> Well, after looking back over the archives I can see that we aren't likely
> to come to a meeting of minds on this topic. I think that property rights
> are a necessary precondition of production and trade, and therefore that
> abolishing copyright would lead to a precipitous decline in the production
> of intellectual property. You apparently believe that abolishing copyright
> would actually lead to an increase in such production.
Yes, I too believe property rights are absolutely essential for production and trade. But the fundamental nature of "property" is something that can only be used by one person at a time. All physical property has that nature; trademarks have that nature; stories and songs do not. That's not an opinion, just a simple, objective fact of nature. Because of that fact, it is worth examining whether or not using the same social structure we use for excludable property makes sense for non-excludables. Most people merely assume it does--but that's just an assumption, and really needs to be examined more carefully.
> On the good side, at least this is a question of fact and not some
> unmeasurable philosophical issue. Unfortunately, what we really need to
> settle the issue is an example of an actual modern society without copyright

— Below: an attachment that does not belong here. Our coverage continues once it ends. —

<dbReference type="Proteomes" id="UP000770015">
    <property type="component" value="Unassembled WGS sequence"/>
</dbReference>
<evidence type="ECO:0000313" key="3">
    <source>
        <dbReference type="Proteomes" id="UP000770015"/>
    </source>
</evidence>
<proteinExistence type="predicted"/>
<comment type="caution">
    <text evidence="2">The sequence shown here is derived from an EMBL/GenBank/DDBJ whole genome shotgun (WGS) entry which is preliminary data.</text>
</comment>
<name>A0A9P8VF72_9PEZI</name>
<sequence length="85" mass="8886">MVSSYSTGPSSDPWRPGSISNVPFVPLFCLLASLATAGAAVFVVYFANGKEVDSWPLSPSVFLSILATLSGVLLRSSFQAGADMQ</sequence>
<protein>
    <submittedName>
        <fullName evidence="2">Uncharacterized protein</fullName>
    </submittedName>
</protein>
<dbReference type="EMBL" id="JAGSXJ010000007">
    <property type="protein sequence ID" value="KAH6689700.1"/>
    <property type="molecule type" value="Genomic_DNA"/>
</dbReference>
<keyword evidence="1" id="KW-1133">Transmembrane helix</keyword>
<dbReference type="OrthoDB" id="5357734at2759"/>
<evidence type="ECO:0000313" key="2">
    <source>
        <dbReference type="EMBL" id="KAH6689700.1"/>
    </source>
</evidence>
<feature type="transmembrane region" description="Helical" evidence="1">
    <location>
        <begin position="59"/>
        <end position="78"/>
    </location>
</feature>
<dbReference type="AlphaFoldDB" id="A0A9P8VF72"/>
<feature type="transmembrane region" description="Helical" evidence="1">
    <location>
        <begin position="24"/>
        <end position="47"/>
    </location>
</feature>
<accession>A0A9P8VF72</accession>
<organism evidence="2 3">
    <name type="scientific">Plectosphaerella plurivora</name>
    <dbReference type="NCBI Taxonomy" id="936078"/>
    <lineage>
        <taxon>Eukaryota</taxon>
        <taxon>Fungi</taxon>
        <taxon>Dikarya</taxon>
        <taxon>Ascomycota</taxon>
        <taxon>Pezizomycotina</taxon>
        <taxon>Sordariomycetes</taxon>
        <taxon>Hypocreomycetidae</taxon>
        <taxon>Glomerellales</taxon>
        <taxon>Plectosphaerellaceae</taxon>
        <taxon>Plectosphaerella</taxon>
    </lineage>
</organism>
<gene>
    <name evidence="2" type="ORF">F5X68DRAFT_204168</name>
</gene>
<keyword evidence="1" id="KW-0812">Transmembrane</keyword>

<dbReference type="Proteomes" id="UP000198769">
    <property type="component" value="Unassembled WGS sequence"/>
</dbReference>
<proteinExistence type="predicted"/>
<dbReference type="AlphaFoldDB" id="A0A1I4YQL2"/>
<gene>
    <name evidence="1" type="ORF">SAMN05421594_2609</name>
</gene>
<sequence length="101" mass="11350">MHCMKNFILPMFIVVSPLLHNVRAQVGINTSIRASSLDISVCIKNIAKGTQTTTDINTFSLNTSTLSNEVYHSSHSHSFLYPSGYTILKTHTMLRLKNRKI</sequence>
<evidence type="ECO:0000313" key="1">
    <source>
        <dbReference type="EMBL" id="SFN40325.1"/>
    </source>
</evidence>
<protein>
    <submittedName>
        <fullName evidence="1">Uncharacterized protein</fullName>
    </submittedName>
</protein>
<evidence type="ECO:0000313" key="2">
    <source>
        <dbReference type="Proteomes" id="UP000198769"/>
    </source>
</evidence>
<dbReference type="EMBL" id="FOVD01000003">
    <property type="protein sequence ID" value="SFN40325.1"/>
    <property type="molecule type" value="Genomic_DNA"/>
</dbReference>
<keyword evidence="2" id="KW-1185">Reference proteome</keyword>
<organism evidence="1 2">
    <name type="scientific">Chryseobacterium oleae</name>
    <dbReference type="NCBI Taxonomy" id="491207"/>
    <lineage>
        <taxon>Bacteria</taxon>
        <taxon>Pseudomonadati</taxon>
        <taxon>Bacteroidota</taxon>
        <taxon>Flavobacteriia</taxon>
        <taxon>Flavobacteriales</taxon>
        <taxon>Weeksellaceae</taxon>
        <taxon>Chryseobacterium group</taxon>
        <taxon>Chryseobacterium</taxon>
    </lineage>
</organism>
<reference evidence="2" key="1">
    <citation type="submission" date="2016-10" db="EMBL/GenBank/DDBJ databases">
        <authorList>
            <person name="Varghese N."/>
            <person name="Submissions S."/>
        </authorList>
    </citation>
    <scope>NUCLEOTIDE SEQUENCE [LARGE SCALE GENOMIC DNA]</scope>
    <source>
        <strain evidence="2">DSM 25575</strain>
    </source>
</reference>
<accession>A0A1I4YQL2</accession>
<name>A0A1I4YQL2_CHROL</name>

> laws. AFAIK there isn't any such place, so we are left with a distressing
> absence of data.
Our own society through most of its history is a good example. Copyrights and patents are a very recent innovation of the last century or two. Even as late as the 1800s, the US did not recognize foreign copyrights or patents (Charles Dickens' novels were often bootlegged in the states). Shakespeare, Milton, Chaucer; the great artists like Da Vinci and Rembrandt; composers Mozart, Bach, and Beethoven; all produced their works and earned their livings without benefit of copyright. Some countries even today still have no such laws (India being the prime example).
> Since you apparently don't accept the arguments from economic theory, or
> from historical precedent, I suppose we'll just have to continue to disagree
> until someone actually performs the experiment.
I gladly accept arguments from economics and history; please present one. The only arguments I ever hear are "Well, it's obvious that we must have..." or "There's no way to profit without...", both of which are merely argument by lack of imagination. The "historical" argument I most definitely do not accept is the meaningless "We've always done it this way...", especially when it's not even true.
-- Lee Daniel Crocker <email@example.com> <http://www.piclab.com/lcrocker.html> "All inventions or works of authorship original to me, herein and past, are placed irrevocably in the public domain, and may be used or modified for any purpose, without permission, attribution, or notification."--LDC